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Bubonic Plague (Yersinia pestis)


Plague, Black death


Bubonic Plague

Typical "fried egg" aspect of Yersinia pestis colonies grown on blood agar.


  • Bacteria; Proteobacteria; Gammaproteobacteria; Enterobacteriales; Enterobacteriaceae; Yersinia
  • Notifiable Disease : Yes


Plague is an infectious disease of animals and humans caused by Yersinia pestis. People usually get plague from being bitten by a rodent flea that is carrying the plague bacterium or by handling an infected animal.


Millions of people in Europe died from plague in the Middle Ages, when human homes and places of work were inhabited by flea-infested rats.


Western Europe has now been totally free of plague for more than 80 years. The last and nearest epidemic occurred in Paris in 1920 where it affected a community of ragpickers. However, the disease regularly re-emerge at the borders of Europe, for instance in Algeria where cases were reported for the last time in 2003. Modern antibiotics are effective against plague, but if an infected person is not treated promptly, the disease is likely to cause death.


Plague is transmitted from rodent to rodent by infected fleas. It is characterized by periodic disease outbreaks in rodent populations, some of which have a high death rate. During these outbreaks, hungry infected fleas, that lost their normal hosts, seek other sources of blood, thus increasing the risk to humans and other animals frequenting the area.Bubonic plague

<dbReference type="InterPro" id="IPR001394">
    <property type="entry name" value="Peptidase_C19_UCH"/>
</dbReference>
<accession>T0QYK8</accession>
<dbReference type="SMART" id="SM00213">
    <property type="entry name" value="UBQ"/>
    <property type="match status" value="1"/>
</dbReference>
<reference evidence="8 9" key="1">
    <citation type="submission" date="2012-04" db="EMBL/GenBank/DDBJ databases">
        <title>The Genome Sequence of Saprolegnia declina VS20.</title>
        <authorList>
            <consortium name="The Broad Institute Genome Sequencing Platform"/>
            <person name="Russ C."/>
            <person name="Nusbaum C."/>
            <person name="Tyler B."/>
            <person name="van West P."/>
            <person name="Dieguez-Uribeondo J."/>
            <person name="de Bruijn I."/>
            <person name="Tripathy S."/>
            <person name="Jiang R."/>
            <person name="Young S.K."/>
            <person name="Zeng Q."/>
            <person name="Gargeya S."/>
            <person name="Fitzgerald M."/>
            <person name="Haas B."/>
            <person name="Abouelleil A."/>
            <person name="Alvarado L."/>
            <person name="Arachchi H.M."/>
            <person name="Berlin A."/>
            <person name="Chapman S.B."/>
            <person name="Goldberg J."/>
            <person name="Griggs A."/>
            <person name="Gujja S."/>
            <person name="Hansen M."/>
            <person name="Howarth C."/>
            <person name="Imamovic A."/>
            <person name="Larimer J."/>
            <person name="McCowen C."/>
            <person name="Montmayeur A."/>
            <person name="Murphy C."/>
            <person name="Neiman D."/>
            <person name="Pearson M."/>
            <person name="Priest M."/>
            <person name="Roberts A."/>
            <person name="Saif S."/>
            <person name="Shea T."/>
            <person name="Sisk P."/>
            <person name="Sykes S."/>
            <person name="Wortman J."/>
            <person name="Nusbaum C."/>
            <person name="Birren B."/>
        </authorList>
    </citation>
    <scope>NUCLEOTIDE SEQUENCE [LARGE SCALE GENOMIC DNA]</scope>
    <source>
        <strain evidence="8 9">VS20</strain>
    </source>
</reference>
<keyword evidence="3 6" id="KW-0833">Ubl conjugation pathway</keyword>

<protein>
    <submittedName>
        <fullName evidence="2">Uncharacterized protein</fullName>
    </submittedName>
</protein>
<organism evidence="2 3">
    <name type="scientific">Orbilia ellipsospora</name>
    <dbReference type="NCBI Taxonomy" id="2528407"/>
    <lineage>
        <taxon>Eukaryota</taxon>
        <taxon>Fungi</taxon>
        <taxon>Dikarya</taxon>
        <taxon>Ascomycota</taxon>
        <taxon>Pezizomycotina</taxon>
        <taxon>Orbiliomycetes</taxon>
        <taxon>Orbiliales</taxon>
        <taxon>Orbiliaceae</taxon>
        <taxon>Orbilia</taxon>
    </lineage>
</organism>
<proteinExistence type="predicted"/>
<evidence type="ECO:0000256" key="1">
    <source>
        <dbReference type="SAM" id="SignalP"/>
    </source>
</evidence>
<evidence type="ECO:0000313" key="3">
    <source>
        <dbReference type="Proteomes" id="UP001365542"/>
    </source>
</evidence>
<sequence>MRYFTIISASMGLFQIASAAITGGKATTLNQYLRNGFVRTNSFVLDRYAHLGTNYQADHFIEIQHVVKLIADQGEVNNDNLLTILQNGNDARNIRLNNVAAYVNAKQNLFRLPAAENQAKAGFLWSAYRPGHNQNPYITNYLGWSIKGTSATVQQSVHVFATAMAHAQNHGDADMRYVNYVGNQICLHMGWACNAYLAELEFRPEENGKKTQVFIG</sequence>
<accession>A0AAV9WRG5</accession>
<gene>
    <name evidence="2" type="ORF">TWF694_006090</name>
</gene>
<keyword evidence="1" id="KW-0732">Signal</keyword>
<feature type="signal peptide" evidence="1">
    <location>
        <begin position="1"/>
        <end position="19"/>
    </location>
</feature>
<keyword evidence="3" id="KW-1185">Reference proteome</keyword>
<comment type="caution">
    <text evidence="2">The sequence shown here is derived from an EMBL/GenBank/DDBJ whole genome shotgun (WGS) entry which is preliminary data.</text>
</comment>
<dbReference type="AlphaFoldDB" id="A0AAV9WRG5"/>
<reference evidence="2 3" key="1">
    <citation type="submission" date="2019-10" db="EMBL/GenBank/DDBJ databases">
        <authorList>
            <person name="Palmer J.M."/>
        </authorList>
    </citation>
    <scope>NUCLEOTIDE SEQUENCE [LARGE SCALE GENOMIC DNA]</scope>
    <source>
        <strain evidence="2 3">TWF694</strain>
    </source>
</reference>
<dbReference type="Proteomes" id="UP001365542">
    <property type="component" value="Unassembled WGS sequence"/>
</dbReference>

Epidemics of plague in humans usually involve house rats and their fleas. Rat-borne epidemics continue to occur in some developing countries, particularly in rural areas. Between outbreaks, the plague bacterium is believed to circulate within populations of certain species of rodents without causing excessive mortality. Such groups of infected animals are thought to serve as silent, long-term reservoirs of infection.



CODA-CERVA is the Belgian National Reference Laboratory for bubonic plague (humans and animals).

- Specific information for diagnosis (matrix, tests)

- Isolation (from clinical samples)

- Molecular Diagnostic (PCR)


Research at CODA-CERVA is devoted to the study of plague maintenance out of susceptible rodent populations. The laboratory studies transmission of the plague bacillus on one hand, and soil micro-animals to investigate the colonization of biotopes and long-term maintenance of plague on the other hand.


The laboratory has the necessary authorizations and premises to grow the plague bacillus in safe conditions. The personnel is experienced with the isolation and identification of Y. pestis from suspect clinical samples from humans or animals (buboes' aspirate, sputum, blood, organs).


Pierre Wattiau